Also known as the Upper Falls Covered Bridge, the Downers Covered Bridge spans 129 feet across the Black River in Weathersfield, Vermont. The bridge was named for Abraham Downer, who was an early settler of Weathersfield. Downer and his descendants gave the name to the area where VT 106 and VT 131 now meet, known as Downer's Four Corners or Downers. Being in the general area, the bridge had become known as the Downers Covered Bridge.
The Downers Covered Bridge was built in 1840 by James Tasker, who was also the builder of the Salmond and Titcomb (Stoughton) Covered Bridges located nearby. Tasker designed the Downers Covered Bridge with a covered Town Lattice through truss design, plus the portals were intricately constructed to simulate a Greek Revival architecture, which was popular at the time (but not necessarily with covered bridges).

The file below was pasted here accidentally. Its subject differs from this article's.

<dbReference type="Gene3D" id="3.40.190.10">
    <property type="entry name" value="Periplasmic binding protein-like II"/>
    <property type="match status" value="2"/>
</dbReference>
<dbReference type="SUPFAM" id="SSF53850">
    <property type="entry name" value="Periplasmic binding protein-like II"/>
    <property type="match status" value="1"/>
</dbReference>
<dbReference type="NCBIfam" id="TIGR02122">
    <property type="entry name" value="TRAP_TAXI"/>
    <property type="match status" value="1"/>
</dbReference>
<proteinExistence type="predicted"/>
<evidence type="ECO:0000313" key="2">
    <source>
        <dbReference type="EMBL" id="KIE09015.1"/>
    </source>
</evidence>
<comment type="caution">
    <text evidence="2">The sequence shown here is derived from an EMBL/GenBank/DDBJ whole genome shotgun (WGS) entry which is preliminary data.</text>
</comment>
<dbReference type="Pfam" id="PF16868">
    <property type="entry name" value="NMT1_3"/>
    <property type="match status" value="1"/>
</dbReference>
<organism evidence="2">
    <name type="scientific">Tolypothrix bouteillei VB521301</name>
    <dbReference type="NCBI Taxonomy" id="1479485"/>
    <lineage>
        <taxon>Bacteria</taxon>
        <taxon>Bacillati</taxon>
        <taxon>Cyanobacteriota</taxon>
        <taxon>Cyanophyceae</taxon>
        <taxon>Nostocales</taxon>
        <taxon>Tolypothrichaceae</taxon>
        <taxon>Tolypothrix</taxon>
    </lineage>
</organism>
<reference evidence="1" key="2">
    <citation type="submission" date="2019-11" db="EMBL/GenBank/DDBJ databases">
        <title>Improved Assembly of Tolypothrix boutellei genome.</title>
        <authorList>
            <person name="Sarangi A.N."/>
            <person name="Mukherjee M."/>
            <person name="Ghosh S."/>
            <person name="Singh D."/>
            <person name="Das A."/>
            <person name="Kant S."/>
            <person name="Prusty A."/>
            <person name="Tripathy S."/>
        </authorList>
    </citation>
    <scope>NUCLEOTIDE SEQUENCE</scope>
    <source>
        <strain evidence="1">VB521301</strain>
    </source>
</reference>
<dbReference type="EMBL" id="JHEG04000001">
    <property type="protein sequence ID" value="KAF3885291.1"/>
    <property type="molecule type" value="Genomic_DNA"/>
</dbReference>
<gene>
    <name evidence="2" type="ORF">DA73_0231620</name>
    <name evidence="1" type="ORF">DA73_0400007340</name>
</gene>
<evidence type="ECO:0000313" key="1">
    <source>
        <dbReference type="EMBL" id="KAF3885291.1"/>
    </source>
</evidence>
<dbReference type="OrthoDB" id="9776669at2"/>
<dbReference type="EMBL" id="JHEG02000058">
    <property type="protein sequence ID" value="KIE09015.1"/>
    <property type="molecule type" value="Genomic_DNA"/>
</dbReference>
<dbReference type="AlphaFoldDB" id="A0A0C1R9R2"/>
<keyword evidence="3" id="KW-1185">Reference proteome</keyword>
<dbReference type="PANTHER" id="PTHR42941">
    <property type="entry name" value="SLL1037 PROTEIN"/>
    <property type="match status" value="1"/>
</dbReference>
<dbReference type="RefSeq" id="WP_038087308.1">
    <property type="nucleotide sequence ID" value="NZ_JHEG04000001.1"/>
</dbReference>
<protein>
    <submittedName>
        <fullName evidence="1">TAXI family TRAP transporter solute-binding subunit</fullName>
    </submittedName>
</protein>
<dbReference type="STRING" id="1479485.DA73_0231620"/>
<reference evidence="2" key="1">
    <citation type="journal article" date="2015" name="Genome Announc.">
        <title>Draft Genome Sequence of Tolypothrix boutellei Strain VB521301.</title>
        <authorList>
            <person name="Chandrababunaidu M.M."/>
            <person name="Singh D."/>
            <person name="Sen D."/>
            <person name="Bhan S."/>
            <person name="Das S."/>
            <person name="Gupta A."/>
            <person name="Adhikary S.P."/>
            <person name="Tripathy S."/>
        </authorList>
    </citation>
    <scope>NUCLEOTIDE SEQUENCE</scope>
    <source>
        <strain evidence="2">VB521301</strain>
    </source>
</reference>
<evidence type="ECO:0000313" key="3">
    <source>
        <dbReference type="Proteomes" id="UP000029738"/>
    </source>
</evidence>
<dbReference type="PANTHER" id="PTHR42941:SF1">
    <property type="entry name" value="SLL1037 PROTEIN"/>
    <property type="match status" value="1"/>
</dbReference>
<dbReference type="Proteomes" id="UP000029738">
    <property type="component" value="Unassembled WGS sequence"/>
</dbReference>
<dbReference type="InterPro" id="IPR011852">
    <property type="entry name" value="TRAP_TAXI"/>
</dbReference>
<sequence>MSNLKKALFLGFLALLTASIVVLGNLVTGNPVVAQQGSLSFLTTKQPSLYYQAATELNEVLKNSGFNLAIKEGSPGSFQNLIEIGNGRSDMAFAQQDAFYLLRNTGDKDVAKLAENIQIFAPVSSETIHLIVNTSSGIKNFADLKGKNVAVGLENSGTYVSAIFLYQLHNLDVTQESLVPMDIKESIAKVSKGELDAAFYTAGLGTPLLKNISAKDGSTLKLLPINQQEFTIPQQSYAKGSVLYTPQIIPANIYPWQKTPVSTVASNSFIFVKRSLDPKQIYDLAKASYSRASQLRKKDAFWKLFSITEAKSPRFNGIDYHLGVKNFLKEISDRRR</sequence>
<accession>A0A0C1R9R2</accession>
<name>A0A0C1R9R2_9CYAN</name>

The covered bridge was extensively restored in 1975 and 1976 by famed covered bridge builders Milton Graton and Associates of Ashland, New Hampshire. Graton's team rebuilt the trusses, raised the bridge by 2.5 feet so that water could not flow in and damage the timbers, and reframed the floor with heavier timbers so the bridge would be more durable for modern traffic. In raising the bridge, that may be why you see one stone abutment and one concrete abutment for the bridge. Then in 2007, additional renovations by Wright Construction of Mount Holly, Vermont took place for items that were not addressed during the earlier restoration. This restoration included replacing parts of the bottom lower chord and adding a fifth chord to help strengthen the bridge span.
How to Get There:
Sources and Links:
Vermont Covered Bridge Society - Upper Falls Covered Bridge
Bridgehunter.com - Downers Covered Bridge 45-14-08
Covered Bridges on Two Wheels - Upper Falls Bridge